Powered by MOMENTUM MEDIA
cyber daily logo

Breaking news and updates daily. Subscribe to our Newsletter

Breaking news and updates daily. Subscribe to our Newsletter X facebook linkedin Instagram Instagram

UK NCSC warns paying ransom ‘incentivises’ more cyber attacks

The UK’s National Cyber Security Centre (NCSC) is urging business owners to “stop paying ransoms to cyber hacking gangs”, as it can lead to “incentivising” more attacks due to criminal demands being met.

user iconReporter
Fri, 08 Jul 2022
UK NCSC warns paying ransom ‘incentivises’ more cyber attacks
expand image

UK government security and data chiefs have urged businesses to "stop rewarding criminal gangs of cyber hackers by paying ransoms", in an unprecedented industry alert.

The move follows a sharp rise in ransomware attacks in which gangs embed malware in a firm’s IT systems encrypting their data. They then demand a ransom for the decryption key or return of the information if they have extracted and stolen it.

According to The Telegraph, the head of the UK's NCSC and Information Commissioner warned businesses that they risk "incentivising" further damaging attacks by "malicious" actors by meeting their ransom demands. In a letter seen by the UK paper, John Edwards, the commissioner, and Lindy Cameron, the NCSC's chief executive, were "alarmed at the increase in recent months of such attacks", with significant sums of ransom money being paid by firms.

============
============

"The trend appeared to be based on a mistaken belief by the companies' legal advisers that paying a ransom could protect the stolen data or result in a lower penalty from the Information Commissioner for the data breach," the NCSC commissioner and chief executive stated in the correspondence.

Cyber crime has cost the UK billions of pounds according to Edwards, and paying ransoms "doesn’t accord with my view of the law" but was also "contrary to the public interest".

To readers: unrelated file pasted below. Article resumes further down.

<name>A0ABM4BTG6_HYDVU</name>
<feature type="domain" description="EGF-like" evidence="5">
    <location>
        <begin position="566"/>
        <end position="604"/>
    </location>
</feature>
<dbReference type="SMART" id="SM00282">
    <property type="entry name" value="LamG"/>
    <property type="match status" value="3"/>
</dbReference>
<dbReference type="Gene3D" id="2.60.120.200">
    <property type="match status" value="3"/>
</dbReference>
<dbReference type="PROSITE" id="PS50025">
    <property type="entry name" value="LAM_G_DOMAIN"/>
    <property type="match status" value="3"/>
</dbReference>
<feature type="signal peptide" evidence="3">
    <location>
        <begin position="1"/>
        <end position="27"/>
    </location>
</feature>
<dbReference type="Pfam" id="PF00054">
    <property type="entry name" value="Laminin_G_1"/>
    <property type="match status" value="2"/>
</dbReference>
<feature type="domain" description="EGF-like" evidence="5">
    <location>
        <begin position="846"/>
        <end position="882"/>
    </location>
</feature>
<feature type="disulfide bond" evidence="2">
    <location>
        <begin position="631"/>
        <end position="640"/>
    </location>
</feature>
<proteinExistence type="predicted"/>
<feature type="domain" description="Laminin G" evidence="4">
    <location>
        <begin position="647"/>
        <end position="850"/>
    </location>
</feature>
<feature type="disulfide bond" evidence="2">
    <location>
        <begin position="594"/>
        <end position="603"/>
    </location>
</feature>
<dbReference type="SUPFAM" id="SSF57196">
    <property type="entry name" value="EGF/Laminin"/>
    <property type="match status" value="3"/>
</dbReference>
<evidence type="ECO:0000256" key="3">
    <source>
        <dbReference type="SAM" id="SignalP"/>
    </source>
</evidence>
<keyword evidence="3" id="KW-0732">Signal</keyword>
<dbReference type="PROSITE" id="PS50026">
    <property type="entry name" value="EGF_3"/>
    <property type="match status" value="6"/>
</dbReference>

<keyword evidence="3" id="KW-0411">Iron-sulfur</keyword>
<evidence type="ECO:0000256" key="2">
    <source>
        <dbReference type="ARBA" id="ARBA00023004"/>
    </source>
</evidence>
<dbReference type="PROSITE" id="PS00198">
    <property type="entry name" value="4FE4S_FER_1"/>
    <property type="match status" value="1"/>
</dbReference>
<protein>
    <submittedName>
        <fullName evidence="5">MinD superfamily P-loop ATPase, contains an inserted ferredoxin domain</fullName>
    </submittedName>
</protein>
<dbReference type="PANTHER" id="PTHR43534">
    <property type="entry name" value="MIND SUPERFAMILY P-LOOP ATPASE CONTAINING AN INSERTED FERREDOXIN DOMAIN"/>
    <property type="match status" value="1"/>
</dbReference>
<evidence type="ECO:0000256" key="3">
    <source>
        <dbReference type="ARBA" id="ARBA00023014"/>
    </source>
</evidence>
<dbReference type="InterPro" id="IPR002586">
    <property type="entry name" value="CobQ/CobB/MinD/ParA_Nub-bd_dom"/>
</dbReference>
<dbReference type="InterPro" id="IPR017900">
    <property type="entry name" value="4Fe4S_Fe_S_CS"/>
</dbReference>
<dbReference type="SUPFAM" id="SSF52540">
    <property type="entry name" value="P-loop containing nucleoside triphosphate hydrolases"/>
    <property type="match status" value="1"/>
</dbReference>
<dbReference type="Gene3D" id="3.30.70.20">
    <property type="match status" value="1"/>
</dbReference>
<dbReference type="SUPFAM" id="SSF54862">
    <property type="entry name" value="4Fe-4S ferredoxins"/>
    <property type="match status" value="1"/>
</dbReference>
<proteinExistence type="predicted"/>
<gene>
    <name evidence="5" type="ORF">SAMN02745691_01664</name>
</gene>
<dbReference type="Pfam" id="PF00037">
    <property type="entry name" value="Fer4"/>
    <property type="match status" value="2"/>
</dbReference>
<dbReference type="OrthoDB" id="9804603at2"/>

"It is very much going against my expectations of best practice and will simply prop up the ransomware business model and reward those people.

"Why on earth would you believe that these criminals who have just hacked and locked your system and stolen your data would honour a commitment to return it and not retain a copy or deposit it somewhere on the dark web?" Edwards told The Telegraph in an interview.

Edwards added that typically, off-the-shelf hacking equipment could be used to encrypt and lock companies' systems before they received a message or email demanding payment to have their files unlocked.

In some cases, the data was stolen and dumped on the dark web with the victim sent a link to it "as a means of effecting leverage", Edwards continued.

The correspondence has been sent to the UK Law Society according to The Telegraph.

If companies fall victim to a ransomware attack, they could be required by law to report it.

The NCSC would provide support to mitigate the damage and learn lessons from the hack.

Although the payments were not unlawful, "law enforcement does not encourage, endorse nor condone the payment of ransoms", Edwards and Cameron outlined.

"Payment incentivises further harmful behaviour by malicious actors and does not guarantee decryption of networks or return of stolen data," they added.

It would also not reduce the penalties companies faced if it was found they were to blame for the hack.

The NCSC commissioner has powers to fine firms up to 4 per cent of their global turnover. In order “for the avoidance of doubt”, the commissioner would not consider ransom payments to criminals as "mitigating the risk to individuals".

According to a report by Verizon on data hacks, ransomware attacks account for about one in 10 of all data breaches worldwide and has doubled in frequency last year with more than a third of global companies saying they had been a victim of a ransomware attack in 2021.

[Related: North Korean hackers targeting health services sector]

newsletter
cyber daily subscribe
Be the first to hear the latest developments in the cyber industry.